How To Protect Data in Flight

Protecting-Data-In-FlightPlane148171035BlogAccessing cloud-based resources, whether they be IaaS/PaaS/SaaS-based, is very convenient. With a browser and Internet connection, you are up and running. No driving to your work office, no need to log into the corporate network. Just open up your web browser and go. This convenience, however, comes with a security risk. All of your business work is conducted over an insecure communication network. Unlike your office network, where the network link between you and the data center is under corporate control and is physically secure, the cloud access link is over the Internet.

The wild, uncontrolled, used-by-everyone-in-the-world Internet. There are no guarantees about who else has (or does not have) access to your network communication link. In fact, from a security perspective, we assume that the cloud link (i.e., the Internet) is unsecured and hostile. Any sensitive or private information WILL be accessed by someone else. This is why we have a need to protect “data in flight.” The data may be safe once it gets to the cloud provider, but during the transmission we need to protect it and ensure it remains private. To ensure secure communication across the Internet, a key fundamental cloud security principle is to encrypt the data transmission whenever you engage with a cloud resource. In this blog we introduce the security concept of protecting “data in flight” and explain how it operates.

The good news is that this data in flight protection is easier that it sounds. Since just about all traffic is done via the web browser (HTTP protocol), all you have to do is ensure that the HTTPS protocol is used by default in your browser. This means that instead of using http://myurl…, make sure it uses https://myurl… .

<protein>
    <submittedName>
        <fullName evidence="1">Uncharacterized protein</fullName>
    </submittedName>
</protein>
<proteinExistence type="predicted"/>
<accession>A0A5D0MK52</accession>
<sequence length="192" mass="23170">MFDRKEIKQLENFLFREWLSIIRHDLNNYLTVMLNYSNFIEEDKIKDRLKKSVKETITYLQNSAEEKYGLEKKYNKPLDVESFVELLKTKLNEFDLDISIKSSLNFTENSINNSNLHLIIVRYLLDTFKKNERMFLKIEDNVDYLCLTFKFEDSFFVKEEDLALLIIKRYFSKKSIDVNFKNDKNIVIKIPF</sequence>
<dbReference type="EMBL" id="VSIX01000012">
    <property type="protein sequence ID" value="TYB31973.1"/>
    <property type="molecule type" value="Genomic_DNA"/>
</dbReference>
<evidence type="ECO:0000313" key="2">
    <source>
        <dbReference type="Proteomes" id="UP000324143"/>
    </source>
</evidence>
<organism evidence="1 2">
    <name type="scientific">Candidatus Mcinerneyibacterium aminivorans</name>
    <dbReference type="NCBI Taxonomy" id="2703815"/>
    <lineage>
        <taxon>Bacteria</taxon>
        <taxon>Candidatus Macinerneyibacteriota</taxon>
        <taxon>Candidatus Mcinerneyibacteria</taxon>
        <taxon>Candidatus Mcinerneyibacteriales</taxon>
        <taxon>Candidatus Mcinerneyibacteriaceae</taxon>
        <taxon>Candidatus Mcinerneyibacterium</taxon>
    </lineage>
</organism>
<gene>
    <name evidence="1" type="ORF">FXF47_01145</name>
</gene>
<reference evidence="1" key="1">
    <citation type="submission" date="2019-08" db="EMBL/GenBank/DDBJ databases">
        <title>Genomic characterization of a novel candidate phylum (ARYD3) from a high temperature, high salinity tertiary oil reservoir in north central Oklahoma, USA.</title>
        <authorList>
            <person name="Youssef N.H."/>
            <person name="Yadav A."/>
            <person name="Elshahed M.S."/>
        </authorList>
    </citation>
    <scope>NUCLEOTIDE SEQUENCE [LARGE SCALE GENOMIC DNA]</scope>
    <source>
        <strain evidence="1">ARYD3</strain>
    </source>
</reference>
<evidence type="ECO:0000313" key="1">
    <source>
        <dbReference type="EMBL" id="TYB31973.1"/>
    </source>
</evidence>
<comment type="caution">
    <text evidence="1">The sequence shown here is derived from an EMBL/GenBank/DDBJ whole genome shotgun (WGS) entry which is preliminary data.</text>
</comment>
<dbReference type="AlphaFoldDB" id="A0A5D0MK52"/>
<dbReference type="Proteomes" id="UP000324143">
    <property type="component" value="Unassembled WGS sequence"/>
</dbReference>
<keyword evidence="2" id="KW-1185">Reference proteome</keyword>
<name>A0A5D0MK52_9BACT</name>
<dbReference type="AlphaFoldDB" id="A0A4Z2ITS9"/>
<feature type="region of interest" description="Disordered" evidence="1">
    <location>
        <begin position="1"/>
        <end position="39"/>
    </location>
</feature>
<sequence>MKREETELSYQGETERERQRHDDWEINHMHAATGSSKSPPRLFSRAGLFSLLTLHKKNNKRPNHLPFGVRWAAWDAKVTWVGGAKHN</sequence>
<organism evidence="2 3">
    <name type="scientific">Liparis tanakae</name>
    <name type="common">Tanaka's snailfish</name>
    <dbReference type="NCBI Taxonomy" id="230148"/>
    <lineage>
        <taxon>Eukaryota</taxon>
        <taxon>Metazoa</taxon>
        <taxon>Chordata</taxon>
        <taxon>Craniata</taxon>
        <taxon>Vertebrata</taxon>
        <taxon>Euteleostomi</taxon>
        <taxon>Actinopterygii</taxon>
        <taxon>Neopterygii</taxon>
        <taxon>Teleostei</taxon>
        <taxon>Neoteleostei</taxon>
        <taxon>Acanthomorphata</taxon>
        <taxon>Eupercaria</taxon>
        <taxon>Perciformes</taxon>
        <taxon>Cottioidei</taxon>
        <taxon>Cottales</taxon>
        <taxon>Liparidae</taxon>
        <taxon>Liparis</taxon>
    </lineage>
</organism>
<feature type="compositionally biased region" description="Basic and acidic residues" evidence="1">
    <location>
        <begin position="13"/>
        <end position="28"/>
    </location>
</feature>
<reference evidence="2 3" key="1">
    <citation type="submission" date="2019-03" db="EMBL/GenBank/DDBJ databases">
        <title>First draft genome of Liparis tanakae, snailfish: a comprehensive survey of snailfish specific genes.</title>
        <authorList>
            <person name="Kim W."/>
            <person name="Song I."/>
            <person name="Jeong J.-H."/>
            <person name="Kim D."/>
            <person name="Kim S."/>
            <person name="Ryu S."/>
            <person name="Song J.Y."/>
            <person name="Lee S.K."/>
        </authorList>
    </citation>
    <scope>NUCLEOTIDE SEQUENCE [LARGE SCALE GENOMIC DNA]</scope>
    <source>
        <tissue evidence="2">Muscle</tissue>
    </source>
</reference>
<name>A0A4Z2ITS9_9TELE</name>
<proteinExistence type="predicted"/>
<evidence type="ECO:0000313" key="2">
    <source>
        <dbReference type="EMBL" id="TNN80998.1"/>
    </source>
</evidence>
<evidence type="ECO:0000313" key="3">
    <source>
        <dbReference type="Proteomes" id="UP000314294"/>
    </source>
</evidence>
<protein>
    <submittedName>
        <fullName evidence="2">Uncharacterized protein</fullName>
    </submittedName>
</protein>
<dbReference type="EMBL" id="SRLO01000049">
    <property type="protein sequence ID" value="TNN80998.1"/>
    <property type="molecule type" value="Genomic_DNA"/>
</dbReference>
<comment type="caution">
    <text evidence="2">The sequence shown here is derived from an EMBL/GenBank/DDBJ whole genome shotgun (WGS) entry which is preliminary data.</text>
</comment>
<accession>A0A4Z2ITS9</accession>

Secure HTTP (HTTPS) is a security protocol. It uses a secure transport layer security mechanism called SSL, or its newer version TLS, to transmit HTTP traffic (i.e., your browser traffic) securely by encrypting the data. When HTTPS is used you can be certain that your confidential data (like your credit card information) is safe from eavesdropping. If someone does intercept all of your encrypted data, they won’t be able to decrypt it.

TLS (transport layer security) data encryption is based on two related but different encryption technologies called symmetric key encryption and asymmetric key encryption. Symmetric key encryption means that two users who wish to communicate must share the same encryption key to encrypt and decrypt a message. For example, if I encrypt a message with an encryption key-A, then the receiver of my encrypted message must have the same encryption key-A to decrypt the message.

Asymmetric key encryption is different. It uses two keys, a public key and a private key. The public key is distributed to anyone who wants to communicate with me. They encrypt their message with my public key and send it to me. When I receive it I use my private key to decrypt the message.

The advantage that the asymmetric encryption has is that initiating communication with a stranger is easy. Just use the person’s public key, which is usually obtained via a certificate authority. To initiate secure communication with symmetric encryption requires that the initiator somehow knows ahead of time what the symmetric key is, or must acquire it in a secure manner. That becomes impractical if the person is halfway around the world. However, symmetric key encryption does have one advantage over asymmetric encryption. Symmetric encryption is computationally faster than asymmetric encryption; in fact asymmetric encryption processing is about 1,000 times slower (http://windowsitpro.com/security/symmetric-vs-asymmetric-ciphers). This is important because symmetric processing can speed up the transmission and processing of secured data.

The astute observer will note that the advantages and disadvantages of each encryption method are complementary. Therefore, TLS uses both techniques to securely transmit HTTP traffic. It uses asymmetric key encryption to initiate a secure communication link between the two parties. Once that secure link is established, TLS securely exchanges a symmetric key. Going forward, TLS uses the symmetric encryption technique for all data transmission. This maximizes performance while still ensuring safe and convenient access to cloud resources.

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